Statement of Work. The research proposed in this multi-PI application with three PIs (Drs. Hoang, Yue and Ubarretxena) combines the efforts of three different laboratories to study the structure and activity regulation of Leucine Rich Repeat Kinase 2 (LRRK2). Mutations in this unique multi- domain enzyme have been linked with Parkinson's disease (PD) pathogenesis, and thus LRRK2 has emerged as a key therapeutic target for the treatment of this neurodegenerative disorder. The results obtained from X-ray crystal structures of the GTPase domain and the COR region carrying PD-linked mutations (Dr. Hoang component) and those obtained from the high- resolution electron microscopy 3-D models of full-length LRRK2 (Dr. Ubarretxena component) will be used to inform the biochemical, cell-based and animal studies (Dr. Yue component). In particular, we will learn how the GTPase and kinase activities in LRRK2 are coordinated and how domain-domain interactions in the enzyme, and PD-linked mutations affect these activities.

Public Health Relevance

Leucine rich repeat kinase 2 (LRRK2) is a multi-domain enzyme with GTPase and kinase activities that is involved in the pathogenesis of Parkinson's disease (PD) and has become an important target for the development of therapeutic strategies against this neurodegenerative disorder. However, in spite of the critical role of LRRK2 in PD there is relatively little structural information available on this unique mutli-domain enzyme. As such, the action mechanism of LRRK2 remains largely elusive. There is no understanding of the overall architecture of LRRK2 or the nature of the interplay between its GTPase and kinase activities. We will use a combined structural, biochemical, and functional approach to uncover how domain structure and protein-protein interactions affect the interplay between GTPase and kinase structure in LRRK2 and its role in PD pathogenesis.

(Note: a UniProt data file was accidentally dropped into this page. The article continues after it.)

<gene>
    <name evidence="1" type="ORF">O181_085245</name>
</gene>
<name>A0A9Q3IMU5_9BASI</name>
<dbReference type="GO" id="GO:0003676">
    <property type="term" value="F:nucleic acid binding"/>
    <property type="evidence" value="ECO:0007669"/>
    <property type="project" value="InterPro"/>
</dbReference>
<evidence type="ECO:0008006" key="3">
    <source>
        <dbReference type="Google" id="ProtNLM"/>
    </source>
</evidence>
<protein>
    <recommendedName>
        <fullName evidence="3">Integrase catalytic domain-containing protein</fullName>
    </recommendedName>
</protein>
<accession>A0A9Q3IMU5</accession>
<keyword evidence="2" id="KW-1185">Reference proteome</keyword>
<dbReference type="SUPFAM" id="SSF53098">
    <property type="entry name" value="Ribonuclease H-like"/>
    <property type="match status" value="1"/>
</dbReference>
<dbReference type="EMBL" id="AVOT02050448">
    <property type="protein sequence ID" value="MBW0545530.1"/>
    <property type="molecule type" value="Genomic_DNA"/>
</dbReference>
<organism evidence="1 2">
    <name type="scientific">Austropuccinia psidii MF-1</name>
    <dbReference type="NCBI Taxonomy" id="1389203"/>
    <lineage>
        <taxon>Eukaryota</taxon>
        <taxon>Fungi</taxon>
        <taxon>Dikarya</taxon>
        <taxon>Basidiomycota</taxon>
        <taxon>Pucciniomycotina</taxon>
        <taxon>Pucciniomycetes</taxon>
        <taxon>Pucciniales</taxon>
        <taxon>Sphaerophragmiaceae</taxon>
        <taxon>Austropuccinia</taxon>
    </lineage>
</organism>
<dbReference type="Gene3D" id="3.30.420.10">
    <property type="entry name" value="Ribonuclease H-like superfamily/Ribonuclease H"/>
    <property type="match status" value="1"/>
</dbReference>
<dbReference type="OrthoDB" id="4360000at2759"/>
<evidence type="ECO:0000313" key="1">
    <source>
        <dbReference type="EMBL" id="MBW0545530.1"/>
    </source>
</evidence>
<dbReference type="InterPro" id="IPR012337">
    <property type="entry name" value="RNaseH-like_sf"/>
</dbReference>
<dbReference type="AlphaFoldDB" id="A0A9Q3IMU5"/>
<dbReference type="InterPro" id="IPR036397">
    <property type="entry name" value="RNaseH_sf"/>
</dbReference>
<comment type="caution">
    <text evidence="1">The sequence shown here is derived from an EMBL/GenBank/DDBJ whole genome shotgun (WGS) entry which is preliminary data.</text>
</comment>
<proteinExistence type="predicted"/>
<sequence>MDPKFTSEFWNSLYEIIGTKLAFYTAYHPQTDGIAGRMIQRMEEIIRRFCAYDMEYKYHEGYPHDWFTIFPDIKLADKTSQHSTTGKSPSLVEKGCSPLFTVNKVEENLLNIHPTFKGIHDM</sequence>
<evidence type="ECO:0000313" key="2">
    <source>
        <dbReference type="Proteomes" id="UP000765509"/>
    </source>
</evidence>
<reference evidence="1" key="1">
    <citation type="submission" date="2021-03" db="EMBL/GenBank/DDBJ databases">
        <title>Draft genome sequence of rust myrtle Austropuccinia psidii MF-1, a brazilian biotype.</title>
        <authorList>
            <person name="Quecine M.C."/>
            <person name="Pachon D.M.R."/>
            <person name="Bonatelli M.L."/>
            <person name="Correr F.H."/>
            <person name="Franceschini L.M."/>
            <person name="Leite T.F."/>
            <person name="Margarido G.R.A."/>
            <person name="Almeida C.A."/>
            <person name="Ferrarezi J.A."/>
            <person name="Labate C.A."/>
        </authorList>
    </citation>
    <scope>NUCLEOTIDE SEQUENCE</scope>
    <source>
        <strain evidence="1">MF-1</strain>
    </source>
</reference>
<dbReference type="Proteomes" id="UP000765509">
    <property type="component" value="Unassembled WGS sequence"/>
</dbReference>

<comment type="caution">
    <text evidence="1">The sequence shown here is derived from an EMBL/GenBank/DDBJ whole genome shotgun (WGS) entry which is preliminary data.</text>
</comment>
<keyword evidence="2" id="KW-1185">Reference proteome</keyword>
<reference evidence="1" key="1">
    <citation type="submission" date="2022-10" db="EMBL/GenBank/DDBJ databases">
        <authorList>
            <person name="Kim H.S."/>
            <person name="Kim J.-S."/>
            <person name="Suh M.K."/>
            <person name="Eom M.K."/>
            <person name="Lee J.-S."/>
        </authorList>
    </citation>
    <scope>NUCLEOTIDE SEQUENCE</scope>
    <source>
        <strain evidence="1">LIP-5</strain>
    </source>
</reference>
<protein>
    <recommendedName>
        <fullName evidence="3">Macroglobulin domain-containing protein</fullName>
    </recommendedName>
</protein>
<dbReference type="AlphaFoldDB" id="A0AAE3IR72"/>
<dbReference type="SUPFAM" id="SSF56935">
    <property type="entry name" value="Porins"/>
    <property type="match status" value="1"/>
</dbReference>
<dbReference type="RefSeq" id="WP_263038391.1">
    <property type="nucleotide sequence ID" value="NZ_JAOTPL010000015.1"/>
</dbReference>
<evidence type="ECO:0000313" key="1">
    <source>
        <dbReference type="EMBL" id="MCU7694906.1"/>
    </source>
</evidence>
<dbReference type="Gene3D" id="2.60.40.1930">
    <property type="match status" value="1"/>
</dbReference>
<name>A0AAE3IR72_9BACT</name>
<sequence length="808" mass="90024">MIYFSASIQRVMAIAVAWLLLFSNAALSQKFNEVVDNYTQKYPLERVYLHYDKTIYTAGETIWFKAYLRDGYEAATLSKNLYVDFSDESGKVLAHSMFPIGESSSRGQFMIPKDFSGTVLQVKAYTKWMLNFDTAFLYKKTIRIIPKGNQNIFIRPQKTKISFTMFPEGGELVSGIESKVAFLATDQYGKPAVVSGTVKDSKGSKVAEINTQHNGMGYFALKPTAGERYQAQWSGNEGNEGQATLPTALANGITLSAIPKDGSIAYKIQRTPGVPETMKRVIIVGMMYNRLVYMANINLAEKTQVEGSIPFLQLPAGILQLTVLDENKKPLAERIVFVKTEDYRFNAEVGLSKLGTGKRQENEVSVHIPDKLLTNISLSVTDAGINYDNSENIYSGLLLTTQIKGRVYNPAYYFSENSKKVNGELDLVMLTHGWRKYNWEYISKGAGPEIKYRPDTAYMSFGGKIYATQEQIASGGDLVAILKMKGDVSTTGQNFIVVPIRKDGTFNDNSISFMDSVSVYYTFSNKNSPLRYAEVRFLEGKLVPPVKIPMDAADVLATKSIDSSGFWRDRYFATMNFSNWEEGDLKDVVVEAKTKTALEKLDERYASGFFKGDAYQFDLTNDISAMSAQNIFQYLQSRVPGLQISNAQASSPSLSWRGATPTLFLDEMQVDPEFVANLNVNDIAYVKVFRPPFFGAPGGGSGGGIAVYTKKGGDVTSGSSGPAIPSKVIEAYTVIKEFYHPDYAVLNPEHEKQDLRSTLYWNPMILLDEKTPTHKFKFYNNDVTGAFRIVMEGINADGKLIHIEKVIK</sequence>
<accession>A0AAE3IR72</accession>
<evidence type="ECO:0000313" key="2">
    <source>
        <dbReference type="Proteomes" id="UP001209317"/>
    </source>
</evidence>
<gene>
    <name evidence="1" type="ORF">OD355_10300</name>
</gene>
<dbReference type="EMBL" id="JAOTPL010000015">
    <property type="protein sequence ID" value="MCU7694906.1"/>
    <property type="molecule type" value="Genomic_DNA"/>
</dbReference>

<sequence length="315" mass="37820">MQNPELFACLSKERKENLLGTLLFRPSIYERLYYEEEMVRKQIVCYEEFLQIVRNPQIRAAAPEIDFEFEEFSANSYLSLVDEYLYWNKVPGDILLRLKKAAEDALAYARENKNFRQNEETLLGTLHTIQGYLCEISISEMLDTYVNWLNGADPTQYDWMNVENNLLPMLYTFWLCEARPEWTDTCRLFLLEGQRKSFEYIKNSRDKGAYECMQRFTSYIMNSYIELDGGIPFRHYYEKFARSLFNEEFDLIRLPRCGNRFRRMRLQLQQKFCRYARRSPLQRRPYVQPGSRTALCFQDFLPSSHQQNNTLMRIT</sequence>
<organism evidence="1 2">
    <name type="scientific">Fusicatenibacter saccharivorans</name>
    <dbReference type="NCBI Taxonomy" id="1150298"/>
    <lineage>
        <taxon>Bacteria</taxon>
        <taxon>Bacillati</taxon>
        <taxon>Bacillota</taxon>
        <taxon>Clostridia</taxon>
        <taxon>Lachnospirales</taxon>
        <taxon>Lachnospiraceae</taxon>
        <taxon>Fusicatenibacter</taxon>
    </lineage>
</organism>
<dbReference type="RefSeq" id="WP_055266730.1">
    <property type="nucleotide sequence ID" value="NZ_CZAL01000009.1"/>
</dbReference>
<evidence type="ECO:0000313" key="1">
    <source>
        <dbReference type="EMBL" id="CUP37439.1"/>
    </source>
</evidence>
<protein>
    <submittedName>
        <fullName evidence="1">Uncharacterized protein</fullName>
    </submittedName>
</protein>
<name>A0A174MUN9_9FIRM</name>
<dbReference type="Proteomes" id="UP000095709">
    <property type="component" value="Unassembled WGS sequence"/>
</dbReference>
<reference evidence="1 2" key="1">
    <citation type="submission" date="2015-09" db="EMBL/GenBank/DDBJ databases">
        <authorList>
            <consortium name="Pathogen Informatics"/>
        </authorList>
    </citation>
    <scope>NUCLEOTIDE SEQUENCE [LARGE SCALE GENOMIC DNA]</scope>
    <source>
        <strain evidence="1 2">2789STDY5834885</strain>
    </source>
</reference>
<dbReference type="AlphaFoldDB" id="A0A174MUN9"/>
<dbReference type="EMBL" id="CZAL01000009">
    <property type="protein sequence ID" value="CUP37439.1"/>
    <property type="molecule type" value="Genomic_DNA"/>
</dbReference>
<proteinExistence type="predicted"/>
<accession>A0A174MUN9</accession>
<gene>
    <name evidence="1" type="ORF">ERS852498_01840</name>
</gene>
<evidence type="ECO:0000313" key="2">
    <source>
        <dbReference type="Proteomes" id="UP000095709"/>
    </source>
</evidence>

National Institute of Health (NIH)
National Institute of General Medical Sciences (NIGMS)
Research Project (R01)
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Macromolecular Structure and Function A Study Section (MSFA)
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Barski, Oleg
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Icahn School of Medicine at Mount Sinai
Schools of Medicine
New York
United States
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Wang, Wei; Nguyen, Linh T T; Burlak, Christopher et al. (2016) Caspase-1 causes truncation and aggregation of the Parkinson's disease-associated protein ?-synuclein. Proc Natl Acad Sci U S A 113:9587-92
Hoang, Quyen Q (2014) Pathway for Parkinson disease. Proc Natl Acad Sci U S A 111:2402-3